Shocking story from Wisconsin: Census worker accuses police of profiling and harassing him while doing his jobWednesday, May 5th, 2010
H/t to Stephanie Jones and The Journal Times for the following scoop. I really could not believe my eyes when I read this story:
RACINE – A U.S. Census Bureau worker has accused Racine police of harassing him while he was working last week and said he has filed a complaint.
Alexander Avila, 21, of Racine, was out last Friday knocking on doors for the census when police in an undercover car stopped him to ask what he was doing, he said. They then started harassing him about his brother who has warrants out for his arrest, he said. They ended up giving him three tickets for traffic violations, which he said were not justified.
I felt scared, intimidated, threatened and racially profiled,” said the written complaint that Avila said he filed Monday with the police department.
Racine Police Chief Kurt Wahlen said his department will be fully investigating the complaint.
But Wahlen said, “We have a right to ask about his brother.”
His brother, Steve Avila II, has nine warrants out for his arrest for traffic violations, Wahlen said.
Avila said once he told police he didn’t know anything about his brother they should have let him continue with his job.
I was treated unfairly,” he said to The Journal Times Monday.
Representatives from the U.S. Census Bureau confirmed Alexander Avila works for the Census and Muriel Jackson, spokeswoman for the bureau, said “we will look into this.”
Avila’s grandmother, Maria Morales, coordinator for Voces de la Frontera in Racine, reported the incident to the Journal Times and Avila confirmed it. Both are U.S. citizens, they said.
Voces de la Frontera is a Wisconsin nonprofit that works to help low-wage and immigrant workers.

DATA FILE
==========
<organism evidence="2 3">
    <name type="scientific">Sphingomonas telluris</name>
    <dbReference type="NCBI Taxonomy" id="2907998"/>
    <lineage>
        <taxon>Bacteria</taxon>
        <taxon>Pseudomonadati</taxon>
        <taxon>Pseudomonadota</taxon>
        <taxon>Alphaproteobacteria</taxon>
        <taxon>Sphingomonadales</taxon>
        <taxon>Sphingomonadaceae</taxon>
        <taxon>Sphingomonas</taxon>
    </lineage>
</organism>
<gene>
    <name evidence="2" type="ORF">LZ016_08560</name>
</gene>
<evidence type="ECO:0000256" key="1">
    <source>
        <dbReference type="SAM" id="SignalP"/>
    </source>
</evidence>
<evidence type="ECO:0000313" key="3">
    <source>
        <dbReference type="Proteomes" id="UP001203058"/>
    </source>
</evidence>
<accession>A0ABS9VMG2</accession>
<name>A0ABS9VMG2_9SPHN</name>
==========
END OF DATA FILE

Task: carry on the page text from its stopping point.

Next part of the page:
Morales has been involved with events to address racial profiling and police harassment and she couldn’t believe now it happened to her grandson.
Police stopped Avila when he started on his route on the 1100 block of Erie Street, he said.
When police stopped him they asked him what he was doing and he told them he was working going door to door trying to collect information for the 2010 Census and showed them his identification, he said. They then questioned the validity of his identification and then when they saw his name they started asking about his brother. He told them he did not know where his brother is and does not talk to him. But one of the officers accused him of lying , Avila said . Then the officer told him that he had seen him driving and said he failed to signal when he turned at State Street, Avila added. They also told him he was driving suspiciously, Avila said in his complaint. He told officers he has a binder full of addresses for people he has to contact and he said he was having trouble finding some of the addresses.
Then police accused him of reading the binder while he was driving, but he said he was not reading while he was driving.
I knew the address and street numbers but … I just had a difficult time finding them,” he said in the complaint.
He ended up receiving three tickets for failure to signal, inattentive driving and obstruction of vision because he had two small necklaces hanging from his rearview mirror, he said.
He said he filed the complaint because he was treated unfairly and didn’t want it to go unreported.
I just want them to know they cannot go around and harass someone for no reason,” Avila said. “I don’t want to be afraid.”